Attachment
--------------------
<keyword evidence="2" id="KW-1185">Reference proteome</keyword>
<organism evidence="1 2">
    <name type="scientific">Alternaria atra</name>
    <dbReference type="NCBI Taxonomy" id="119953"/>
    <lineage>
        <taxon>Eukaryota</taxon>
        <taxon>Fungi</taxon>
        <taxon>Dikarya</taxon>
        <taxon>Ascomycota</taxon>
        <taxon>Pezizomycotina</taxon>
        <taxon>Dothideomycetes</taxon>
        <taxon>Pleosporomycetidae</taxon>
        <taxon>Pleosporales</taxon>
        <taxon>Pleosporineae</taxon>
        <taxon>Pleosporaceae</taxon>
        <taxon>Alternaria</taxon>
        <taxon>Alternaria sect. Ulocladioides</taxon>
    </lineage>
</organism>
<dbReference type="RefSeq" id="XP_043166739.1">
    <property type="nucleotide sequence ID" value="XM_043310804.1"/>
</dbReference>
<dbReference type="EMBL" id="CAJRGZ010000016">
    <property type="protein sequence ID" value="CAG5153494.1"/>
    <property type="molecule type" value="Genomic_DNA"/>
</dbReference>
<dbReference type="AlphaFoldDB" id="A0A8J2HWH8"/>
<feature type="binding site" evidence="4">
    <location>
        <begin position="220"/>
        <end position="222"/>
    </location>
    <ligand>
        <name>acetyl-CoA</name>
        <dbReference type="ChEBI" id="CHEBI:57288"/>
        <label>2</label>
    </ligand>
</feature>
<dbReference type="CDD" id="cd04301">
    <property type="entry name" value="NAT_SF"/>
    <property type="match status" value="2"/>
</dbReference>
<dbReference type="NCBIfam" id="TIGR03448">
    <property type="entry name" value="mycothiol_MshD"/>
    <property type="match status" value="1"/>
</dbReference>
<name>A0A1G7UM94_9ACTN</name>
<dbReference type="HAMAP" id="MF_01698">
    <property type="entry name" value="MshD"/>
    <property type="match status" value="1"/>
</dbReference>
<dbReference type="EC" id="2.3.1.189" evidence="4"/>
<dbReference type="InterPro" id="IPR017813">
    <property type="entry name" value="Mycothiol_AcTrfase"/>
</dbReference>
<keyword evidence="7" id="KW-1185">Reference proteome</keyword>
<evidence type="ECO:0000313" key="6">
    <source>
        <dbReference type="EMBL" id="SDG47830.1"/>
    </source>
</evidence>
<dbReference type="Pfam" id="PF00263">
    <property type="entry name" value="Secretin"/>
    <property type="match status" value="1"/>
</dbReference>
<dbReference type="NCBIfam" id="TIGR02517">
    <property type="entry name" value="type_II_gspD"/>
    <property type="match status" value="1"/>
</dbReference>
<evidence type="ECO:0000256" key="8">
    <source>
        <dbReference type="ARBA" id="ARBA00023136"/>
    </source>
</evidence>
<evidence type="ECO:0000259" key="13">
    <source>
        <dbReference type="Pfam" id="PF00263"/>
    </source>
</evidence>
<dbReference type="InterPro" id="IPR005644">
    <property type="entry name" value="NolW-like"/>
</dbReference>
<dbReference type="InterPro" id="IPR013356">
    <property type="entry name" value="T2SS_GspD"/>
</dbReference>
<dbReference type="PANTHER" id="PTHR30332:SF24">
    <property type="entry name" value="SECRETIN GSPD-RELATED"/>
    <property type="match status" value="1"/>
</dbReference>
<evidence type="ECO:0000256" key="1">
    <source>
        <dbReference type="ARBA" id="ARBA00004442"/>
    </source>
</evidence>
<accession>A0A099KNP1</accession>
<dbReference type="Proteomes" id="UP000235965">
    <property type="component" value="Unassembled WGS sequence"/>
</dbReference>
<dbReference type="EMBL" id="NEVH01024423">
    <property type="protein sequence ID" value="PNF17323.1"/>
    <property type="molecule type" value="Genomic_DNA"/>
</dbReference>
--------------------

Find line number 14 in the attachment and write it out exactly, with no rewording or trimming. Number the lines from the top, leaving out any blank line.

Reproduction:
        <taxon>Pleosporineae</taxon>